Installing Xubuntu Lucid on a Viglen MPC-L

Installing Xubuntu on a Viglen MPC-L isn't easy, and what we had to do didn't follow exactly the guide we used, so here's the differences.

We used Tony Whitmore's blog post as a guide for installing Xubuntu on Miia's new Viglen MPC-L machine, and although it was a useful start, I think some of the changes between Ubuntu and Xubuntu, or some of the installation disc updates to Ubuntu Lucid (10.04) mean a slightly different process needed to be followed.

  1. Downloaded the Xubuntu i386 desktop ISO.
  2. Turned it into a bootable USB stick using the "Startup Disk Creator" program in System Tools.
  3. Booted the MPC-L off the USB stick. (N.B. It will only boot from USB sticks inserted into the rear USB sockets.)
  4. At the splash screen, selected the advanced boot options (F6), and selected expert mode and when prompted for the boot string, type in "pnpbios=no noapic acpi=off" to the end.
  5. Install as normal.
  6. At the end of the installation procedure, at the "reboot" prompt, reboot (it's the only option), but keep the USB stick in - The system won't boot on it's own right now, since it's got the wrong kernel.
  7. Go into the LiveCD mode (the top boot option), remembering to give the same boot options as before.
  8. When you get to the desktop, open a terminal.
  9. Since you've rebooted, you now need to remount all of the partitions the installer configured into their place within /target. We managed this by:
    sudo fdisk -l - Find the relevant partitions (probably sda...)
    sudo mount /dev/sda1 /target - Do the same for any other partitions you created (eg. /target/home)
  10. In the terminal session I set up a chroot to install a suitable kernel:
    sudo mount -o bind /proc /target/proc
    sudo mount -o bind /dev /target/dev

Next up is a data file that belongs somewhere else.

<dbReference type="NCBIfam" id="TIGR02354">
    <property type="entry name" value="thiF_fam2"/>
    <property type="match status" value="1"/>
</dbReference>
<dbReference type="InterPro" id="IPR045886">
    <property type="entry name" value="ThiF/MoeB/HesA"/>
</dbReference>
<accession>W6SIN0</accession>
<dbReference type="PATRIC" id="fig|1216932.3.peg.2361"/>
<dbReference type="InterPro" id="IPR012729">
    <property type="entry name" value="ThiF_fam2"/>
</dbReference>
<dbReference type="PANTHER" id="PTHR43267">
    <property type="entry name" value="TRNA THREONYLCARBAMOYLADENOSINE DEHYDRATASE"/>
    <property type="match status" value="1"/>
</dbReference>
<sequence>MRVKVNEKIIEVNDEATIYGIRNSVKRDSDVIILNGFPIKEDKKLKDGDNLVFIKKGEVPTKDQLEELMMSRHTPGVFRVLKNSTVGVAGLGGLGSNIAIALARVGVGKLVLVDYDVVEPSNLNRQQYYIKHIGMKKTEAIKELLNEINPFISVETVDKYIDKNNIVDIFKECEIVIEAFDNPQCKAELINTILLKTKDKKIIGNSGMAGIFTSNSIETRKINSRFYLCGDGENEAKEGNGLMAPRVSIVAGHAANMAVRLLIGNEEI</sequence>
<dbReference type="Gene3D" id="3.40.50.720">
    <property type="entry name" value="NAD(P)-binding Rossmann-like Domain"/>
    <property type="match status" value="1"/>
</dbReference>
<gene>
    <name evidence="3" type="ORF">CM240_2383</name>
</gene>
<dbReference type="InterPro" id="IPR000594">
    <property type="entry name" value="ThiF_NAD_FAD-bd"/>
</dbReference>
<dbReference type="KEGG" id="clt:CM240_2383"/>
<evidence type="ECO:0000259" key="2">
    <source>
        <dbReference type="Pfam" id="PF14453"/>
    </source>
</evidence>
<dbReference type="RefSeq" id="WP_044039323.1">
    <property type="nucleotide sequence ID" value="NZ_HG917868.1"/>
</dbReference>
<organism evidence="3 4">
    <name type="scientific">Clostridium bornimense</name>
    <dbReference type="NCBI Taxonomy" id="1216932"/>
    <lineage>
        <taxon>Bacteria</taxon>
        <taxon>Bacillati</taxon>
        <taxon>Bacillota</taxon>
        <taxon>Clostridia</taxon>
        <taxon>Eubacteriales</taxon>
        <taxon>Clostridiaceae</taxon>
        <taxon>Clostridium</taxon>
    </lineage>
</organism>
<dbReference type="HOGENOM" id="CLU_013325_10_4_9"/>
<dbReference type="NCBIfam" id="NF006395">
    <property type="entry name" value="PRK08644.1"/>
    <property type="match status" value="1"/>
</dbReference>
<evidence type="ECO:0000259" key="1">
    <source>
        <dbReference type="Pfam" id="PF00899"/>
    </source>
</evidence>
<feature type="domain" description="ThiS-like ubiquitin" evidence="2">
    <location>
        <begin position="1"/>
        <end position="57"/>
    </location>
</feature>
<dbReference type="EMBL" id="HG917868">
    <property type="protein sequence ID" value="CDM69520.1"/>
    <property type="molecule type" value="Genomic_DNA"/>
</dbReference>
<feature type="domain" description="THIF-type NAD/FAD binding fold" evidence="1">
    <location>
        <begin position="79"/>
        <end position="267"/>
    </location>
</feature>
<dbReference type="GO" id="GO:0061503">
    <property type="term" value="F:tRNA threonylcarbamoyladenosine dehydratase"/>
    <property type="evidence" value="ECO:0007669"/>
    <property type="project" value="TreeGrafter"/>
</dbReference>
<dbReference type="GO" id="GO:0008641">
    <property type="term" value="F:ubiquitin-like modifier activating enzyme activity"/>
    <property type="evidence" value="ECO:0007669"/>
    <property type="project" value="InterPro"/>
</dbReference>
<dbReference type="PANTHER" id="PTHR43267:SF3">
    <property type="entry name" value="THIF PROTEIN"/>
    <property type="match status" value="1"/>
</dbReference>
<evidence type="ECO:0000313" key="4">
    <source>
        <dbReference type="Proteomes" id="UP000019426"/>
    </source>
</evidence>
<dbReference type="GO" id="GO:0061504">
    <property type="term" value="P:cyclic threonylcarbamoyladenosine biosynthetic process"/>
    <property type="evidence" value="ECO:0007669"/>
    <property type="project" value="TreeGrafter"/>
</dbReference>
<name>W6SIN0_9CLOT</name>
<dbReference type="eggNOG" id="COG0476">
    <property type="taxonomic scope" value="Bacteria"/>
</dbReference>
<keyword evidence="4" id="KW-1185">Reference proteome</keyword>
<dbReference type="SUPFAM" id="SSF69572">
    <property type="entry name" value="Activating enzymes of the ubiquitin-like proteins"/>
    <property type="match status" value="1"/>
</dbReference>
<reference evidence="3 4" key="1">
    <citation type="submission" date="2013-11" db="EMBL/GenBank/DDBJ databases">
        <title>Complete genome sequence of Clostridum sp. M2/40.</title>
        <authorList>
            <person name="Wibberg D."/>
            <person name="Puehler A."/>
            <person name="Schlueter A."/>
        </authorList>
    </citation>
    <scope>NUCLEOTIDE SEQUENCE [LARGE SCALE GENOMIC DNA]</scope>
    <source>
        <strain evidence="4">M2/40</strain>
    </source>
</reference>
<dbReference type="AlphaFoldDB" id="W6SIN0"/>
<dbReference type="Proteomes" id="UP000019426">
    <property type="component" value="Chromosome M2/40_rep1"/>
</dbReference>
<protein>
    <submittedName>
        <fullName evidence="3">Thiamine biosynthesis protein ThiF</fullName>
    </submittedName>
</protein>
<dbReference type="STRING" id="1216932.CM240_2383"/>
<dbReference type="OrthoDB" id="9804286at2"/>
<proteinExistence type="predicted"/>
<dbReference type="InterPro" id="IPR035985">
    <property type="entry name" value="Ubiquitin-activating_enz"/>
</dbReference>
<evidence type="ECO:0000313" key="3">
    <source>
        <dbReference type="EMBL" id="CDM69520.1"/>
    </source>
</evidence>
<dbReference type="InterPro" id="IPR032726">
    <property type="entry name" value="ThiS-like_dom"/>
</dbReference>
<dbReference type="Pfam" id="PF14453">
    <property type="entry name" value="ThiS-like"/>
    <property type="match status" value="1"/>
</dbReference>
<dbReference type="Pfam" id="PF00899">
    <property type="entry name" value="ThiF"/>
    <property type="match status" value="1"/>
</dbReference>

sudo mount -o bind /dev/pts /target/dev/pts
    sudo mount -o bind /sys /target/sys
    sudo chroot /target
  11. You are now inside your newly installed version of Xubuntu, almost like a virtual machine. It only exists within that terminal window.
  12. Make sure your DNS settings are correct, otherwise you'll have to edit your package sources to use IP addresses.
  13. Installed a kernel: sudo apt-get install linux-386
  14. Once the kernel has installed, edit /etc/default/grub and add the same boot options as before to the GRUB_CMDLINE_LINUX_DEFAULT line after "quiet splash ..."
  15. sudo update-grub2 to commit your changes to the grub config.
  16. Exit the chroot and terminal (type exit twice). Then reboot, taking out the USB stick.

Hopefully this helps with a 'smooth' install. Once it's booted into the working system you can uninstall the linux-generic package, since you're using the linux-386 kernel.

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On weekdays I'm a Senior Software Engineer at Comparethemarket.com, having previously been a Solution Architect at Nokia & Nokia Siemens Networks, creating creative software solutions for mobile operators around the world.

In my spare time I'm an avid new technology fan, and constantly strive to find innovative uses for the new gadgets I manage to get my hands on. Most recently I've been investigating Mobile Codes, RFID and Home automation (mainly Z-Wave). With a keen eye for usability I'm attempting to create some cost-effective, DIY technology solutions which would rival even high-end retail products. The software I develop is usually released as Open Source.

I have a Finnish geek partner, so have begun the difficult task of learning Finnish.


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